1. Topical Treatments
Markets are filled with products to use topically. These may include insecticidal sprays, medicated shampoos and powders to kill lice. Some of the best products may include ripronil, imidacloprid, and selamectin. Prefer the products with strong ingredients like— pyrethrin, pyrethroid and lime Sulphur. Furthermore, make certain you are bathing your dog every day, preferably a sponge bath with a shampoo containing d-Limonene. Leave the shampoo for 10 minutes on the body before rinsing. Use nit comb after bathing it. You must dispose of the nits and lice (found in the lice comb) in some sealed plastic bag.
2. Fur Shaving
To apply the topical medication, it is essential to reach to the inner most layer of the fur. That becomes difficult, when dealing with some furry breed of dogs. In such cases, the vet may recommend shaving the fur of the dog. This is the best solution to reach to the deepest layer where nits and lice are glued. Besides that, dogs with matted or clumped fur should also be shaved.
3. Treatment Duration
Dog’s lice grow speedily. A female louse’s life span is about 30 days long. And all through these days, she keeps on laying nits. A single louse lays about 100 eggs in her whole life. And within 2 to 3 weeks, these nits turn into adult lice, causing multiplication in the numbers of lice on dog’s body. As most of the anti-lice medications do not kill nits, so there is always the chance of their retreatment. That is why experts suggest to apply the topical medications on your pet for more than once (follow the instructions given on the label).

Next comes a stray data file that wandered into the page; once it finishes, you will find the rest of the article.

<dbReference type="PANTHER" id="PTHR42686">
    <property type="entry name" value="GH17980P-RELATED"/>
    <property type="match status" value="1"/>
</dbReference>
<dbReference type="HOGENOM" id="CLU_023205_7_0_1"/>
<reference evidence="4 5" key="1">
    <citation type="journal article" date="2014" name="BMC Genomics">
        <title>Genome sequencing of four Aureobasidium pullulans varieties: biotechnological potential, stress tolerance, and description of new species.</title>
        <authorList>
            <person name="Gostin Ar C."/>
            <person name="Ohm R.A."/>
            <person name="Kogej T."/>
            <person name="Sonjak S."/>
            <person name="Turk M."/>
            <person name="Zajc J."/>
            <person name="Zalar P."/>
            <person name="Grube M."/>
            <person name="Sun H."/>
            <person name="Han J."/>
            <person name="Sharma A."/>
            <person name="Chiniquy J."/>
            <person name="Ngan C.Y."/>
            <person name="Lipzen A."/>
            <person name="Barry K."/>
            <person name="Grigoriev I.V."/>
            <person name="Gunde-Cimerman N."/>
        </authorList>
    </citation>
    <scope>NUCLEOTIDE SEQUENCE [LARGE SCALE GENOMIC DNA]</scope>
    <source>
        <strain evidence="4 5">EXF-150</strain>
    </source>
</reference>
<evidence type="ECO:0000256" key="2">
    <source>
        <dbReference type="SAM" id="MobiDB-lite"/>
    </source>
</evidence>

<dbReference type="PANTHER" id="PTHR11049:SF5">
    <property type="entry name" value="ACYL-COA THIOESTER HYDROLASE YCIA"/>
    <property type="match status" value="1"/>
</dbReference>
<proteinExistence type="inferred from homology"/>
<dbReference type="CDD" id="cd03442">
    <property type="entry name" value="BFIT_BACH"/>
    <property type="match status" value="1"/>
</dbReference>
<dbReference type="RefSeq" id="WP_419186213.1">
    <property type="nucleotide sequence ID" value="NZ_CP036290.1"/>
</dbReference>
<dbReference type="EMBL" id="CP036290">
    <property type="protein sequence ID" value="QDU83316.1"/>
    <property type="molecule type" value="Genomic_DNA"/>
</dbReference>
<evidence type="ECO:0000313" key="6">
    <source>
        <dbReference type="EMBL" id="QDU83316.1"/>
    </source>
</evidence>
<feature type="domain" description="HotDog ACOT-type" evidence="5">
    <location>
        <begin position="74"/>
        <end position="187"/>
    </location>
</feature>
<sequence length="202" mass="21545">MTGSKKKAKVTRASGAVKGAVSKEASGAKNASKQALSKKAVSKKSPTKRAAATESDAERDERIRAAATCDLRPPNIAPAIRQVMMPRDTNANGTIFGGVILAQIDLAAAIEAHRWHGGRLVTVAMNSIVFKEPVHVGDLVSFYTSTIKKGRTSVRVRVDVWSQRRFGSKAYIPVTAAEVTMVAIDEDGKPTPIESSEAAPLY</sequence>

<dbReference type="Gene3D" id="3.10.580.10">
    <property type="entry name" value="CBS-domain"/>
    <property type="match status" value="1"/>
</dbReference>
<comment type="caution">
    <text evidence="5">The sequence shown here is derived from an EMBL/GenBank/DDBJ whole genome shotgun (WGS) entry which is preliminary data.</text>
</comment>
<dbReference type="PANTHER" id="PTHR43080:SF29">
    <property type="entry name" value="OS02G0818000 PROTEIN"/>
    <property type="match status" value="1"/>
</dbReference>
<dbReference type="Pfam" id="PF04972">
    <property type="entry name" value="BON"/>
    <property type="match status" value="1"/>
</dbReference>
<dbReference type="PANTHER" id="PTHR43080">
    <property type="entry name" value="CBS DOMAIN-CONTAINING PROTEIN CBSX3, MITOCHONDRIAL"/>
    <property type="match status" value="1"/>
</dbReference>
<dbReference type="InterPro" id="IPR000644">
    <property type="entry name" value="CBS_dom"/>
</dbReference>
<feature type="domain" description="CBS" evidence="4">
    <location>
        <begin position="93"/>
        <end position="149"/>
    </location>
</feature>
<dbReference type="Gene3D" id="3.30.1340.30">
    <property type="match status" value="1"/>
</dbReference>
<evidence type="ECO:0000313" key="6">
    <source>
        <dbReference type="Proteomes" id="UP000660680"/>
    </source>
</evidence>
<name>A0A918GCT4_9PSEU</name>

4. Treatment Risks
There are some preventatives and insecticides that are not suitable for young puppies or pregnant bitches. That is why, never try any medication on your own. Always seek vets advise.
Note: Make sure you are doing everything to provide a better nutrition to your weak and anemic dog. Its diet should have nutrients like iron, vitamins and minerals to get over that shortcoming of red blood cells.
How to Avoid Retreatment of Lice in Dogs?
Dog’s lice can easily retreat unless you follow some precautionary measures to stop future lice infestation. These may include:
- Sanitize or disinfect the bedding, utensils, combs, brushes, collars, rugs, carpets or anything that comes in direct contact with your dog. If you can’t wash all of them, dispose them of in the safest manner (away from your place).If you do not want to throw them, simply seal them in zip-lock plastic bags for a few weeks (4 to 6 at least) till all lice are dead (without dog’s blood) and nits are hatched and dead.
- Vacuum (or sanitize)each spot where your pet used to spend its time. Dog’s hair is found all around. They may have some lingering lice or nits. Make sure to vacuum all of that. Dispose of the vacuum bag safely to avoid any possible lice infestation.
Lice Treatment for Dogs: Most Effective Treatments (Plus Signs & Symptoms)
Dog lice are tiny, wingless six legged insects. They have strong hook-like claws on each leg, to grip the host’s skin or hair. Dog lice grip so strongly th